ZFS combines all available storage devices and pools them together as a "zpool". Additional storage can be added as required. Inside the zpool are 1 or more "vdevs" which can be simply a single drive, or multiple drives in a stripe, mirror, or RAID-style configuration for data protection and/or performance.
ZFS is a 128-bit file system; the theoretical limit of which is 256 quadrillion zettabytes (a zettabyte is 1 billion terabytes). Practically speaking, this is larger than any storage system that can possibly be built in the foreseeable future.
Optional on-disk compression of data means you can fit more data on less disk, without your applications knowing any different. Compression can also be extended to the ARC so you can fit more cache in nice fast RAM.
ZFS stores a 256-bit checksum when it writes data to disk, and checksums the metadata itself. ZFS will verify the integrity of all data using its checksums when reading data from disk.
When the pool has sufficient redundancy (e.g. mirrored or RAID-type vdevs), ZFS can repair any corrupt data it detects. Any data corruption is logged, assiting the administrator to identify any defects in memory or other hardware.
Optionally, the administrator can "scrub" a pool to force ZFS to read and verify every block of data on disk to detect any silent data corruption in data that hasn't been accessed frequently. Unlike traditional RAID arrays, ZFS will only verify the parts of the storage system where data is stored., making the scrub process faster.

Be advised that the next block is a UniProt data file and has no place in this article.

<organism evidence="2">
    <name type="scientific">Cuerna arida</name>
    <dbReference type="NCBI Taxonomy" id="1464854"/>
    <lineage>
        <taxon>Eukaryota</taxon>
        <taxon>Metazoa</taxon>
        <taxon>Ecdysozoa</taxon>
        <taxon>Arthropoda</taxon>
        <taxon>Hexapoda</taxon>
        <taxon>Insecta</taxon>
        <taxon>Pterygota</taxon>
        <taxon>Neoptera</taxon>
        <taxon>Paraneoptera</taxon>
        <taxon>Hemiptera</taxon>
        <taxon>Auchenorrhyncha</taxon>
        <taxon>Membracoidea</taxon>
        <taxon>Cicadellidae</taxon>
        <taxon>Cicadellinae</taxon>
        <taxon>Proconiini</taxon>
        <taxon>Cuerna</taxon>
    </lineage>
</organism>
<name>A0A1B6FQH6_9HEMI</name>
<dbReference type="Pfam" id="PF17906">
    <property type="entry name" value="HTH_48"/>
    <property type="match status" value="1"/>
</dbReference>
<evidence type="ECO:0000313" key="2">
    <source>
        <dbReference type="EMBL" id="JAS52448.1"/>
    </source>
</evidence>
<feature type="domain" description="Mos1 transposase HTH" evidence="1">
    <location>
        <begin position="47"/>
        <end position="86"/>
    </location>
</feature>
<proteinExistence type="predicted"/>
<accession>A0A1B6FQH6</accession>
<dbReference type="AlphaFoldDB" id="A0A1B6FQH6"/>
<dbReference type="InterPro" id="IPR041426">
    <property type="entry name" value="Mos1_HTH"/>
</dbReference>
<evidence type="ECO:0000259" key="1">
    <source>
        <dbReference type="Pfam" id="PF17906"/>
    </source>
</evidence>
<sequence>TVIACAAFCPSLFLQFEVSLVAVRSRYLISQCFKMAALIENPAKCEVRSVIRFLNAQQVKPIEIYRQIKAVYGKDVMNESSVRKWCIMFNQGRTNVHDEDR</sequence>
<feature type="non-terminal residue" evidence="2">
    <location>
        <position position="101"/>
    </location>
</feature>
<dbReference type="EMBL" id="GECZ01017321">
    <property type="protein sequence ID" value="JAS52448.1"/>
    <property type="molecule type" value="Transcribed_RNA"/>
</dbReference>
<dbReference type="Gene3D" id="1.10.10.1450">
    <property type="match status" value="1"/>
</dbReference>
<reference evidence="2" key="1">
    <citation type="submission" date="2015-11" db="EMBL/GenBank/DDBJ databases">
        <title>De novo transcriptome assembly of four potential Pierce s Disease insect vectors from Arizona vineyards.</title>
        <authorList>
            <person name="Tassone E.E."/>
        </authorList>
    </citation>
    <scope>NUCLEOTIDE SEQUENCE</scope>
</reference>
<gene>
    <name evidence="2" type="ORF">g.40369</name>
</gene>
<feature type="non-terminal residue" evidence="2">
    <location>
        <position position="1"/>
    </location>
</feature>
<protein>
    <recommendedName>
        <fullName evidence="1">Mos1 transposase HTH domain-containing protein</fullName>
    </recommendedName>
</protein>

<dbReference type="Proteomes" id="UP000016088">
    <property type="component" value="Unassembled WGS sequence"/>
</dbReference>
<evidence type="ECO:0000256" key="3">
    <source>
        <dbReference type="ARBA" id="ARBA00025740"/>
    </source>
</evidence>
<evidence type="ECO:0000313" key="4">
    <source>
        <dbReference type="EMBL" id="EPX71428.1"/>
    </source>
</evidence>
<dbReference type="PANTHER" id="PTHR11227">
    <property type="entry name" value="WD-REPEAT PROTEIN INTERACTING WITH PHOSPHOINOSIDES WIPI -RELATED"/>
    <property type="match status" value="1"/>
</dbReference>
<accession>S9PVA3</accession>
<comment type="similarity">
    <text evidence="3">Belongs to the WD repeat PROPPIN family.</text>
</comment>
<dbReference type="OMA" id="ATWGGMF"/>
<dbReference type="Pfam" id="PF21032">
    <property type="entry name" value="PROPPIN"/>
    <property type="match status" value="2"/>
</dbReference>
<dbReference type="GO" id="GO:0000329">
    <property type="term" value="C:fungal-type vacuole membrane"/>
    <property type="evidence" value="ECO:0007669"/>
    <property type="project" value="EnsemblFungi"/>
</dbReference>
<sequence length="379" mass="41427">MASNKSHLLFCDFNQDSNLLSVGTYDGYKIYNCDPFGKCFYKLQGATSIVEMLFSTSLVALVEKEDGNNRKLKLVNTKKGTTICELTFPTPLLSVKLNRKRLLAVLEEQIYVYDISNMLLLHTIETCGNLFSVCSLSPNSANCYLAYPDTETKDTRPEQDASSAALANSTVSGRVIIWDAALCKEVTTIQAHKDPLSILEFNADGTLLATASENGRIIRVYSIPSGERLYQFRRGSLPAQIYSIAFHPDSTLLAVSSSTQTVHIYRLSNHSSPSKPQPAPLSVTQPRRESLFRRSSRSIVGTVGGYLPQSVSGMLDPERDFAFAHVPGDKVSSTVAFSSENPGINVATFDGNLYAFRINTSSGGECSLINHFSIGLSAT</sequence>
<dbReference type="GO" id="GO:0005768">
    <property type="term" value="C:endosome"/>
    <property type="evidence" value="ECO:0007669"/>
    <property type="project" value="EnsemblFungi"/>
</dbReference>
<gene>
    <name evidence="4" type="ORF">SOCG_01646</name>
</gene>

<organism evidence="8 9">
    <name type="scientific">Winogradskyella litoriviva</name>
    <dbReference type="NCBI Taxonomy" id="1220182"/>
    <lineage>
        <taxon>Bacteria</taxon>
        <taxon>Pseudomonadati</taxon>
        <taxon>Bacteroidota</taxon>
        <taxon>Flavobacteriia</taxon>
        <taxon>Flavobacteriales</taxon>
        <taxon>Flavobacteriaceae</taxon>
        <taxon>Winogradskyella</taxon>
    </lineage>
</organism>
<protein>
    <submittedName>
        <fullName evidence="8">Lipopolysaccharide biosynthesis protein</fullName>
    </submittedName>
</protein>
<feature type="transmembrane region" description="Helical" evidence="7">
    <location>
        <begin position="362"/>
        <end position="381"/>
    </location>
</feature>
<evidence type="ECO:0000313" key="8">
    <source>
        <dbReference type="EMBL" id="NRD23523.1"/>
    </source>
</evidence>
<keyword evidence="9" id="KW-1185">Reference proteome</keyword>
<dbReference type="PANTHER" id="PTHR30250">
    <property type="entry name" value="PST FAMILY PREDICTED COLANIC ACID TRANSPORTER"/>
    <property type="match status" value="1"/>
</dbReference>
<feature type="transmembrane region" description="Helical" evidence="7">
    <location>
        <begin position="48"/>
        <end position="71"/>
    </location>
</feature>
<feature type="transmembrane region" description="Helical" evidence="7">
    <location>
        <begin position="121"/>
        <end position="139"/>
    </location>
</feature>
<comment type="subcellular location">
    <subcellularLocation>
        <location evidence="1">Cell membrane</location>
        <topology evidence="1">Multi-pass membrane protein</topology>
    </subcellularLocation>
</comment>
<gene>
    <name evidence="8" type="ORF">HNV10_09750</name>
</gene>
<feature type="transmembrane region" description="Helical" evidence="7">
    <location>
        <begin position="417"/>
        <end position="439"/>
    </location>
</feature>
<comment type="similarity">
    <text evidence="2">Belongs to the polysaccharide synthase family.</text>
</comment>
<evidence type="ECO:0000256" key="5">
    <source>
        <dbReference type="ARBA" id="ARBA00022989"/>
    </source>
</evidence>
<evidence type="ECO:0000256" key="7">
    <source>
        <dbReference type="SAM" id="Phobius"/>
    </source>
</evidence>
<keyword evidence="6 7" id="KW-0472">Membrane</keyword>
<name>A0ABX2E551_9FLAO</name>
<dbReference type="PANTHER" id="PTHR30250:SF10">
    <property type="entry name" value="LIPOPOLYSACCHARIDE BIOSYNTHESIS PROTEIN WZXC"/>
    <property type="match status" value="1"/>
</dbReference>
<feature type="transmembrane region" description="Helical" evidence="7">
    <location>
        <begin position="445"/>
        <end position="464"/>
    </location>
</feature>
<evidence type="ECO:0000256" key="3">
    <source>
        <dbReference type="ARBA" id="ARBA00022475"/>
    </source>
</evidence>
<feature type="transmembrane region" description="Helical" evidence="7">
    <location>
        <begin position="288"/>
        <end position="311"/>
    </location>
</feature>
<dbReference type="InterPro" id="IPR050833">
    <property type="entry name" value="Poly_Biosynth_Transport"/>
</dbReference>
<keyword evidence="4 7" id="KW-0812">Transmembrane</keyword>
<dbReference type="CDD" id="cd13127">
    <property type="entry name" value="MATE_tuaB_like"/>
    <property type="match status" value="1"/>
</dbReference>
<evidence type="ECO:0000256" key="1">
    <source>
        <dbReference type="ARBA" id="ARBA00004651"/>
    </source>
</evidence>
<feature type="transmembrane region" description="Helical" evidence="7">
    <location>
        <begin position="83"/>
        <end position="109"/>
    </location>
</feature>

With Copy-on-Write (CoW), data is always written to a new block and checksums calculated before pointers to the data are changed. All writes are transactional, so either everything or nothing is written to disk, avoiding the need to fsck or replay journals in the event of unexpected reboot.
Because of Copy-on-Write (CoW) method of writing data, the old data is left intact on disk. This allows for snapshots without a performance impact like other systems.
ZFS agressively caches data using RAM in Most Recently Used (MRU) and Most Frequently Used (MFU) tables. Optionally, a L2ARC can be added to the pool using a fast SSD or NVMe device to expand the capacity of these caches.
All synchronous* writes to a ZFS zpool are first written to the ZFS Intent Log (ZIL) to allow the process writing the data to continue sooner. All data in the ZIL is later written out formally to the zpool.
In high-performance use-cases, a Separate ZFS Intent Log (SLOG) can be provisioned to the zpool using an SSD or NVMe device to allow very fast interactive writes.
* Synchronous writes are where the writing process waits for the write to complete before continuing. Common examples include database applications and virtualization platforms.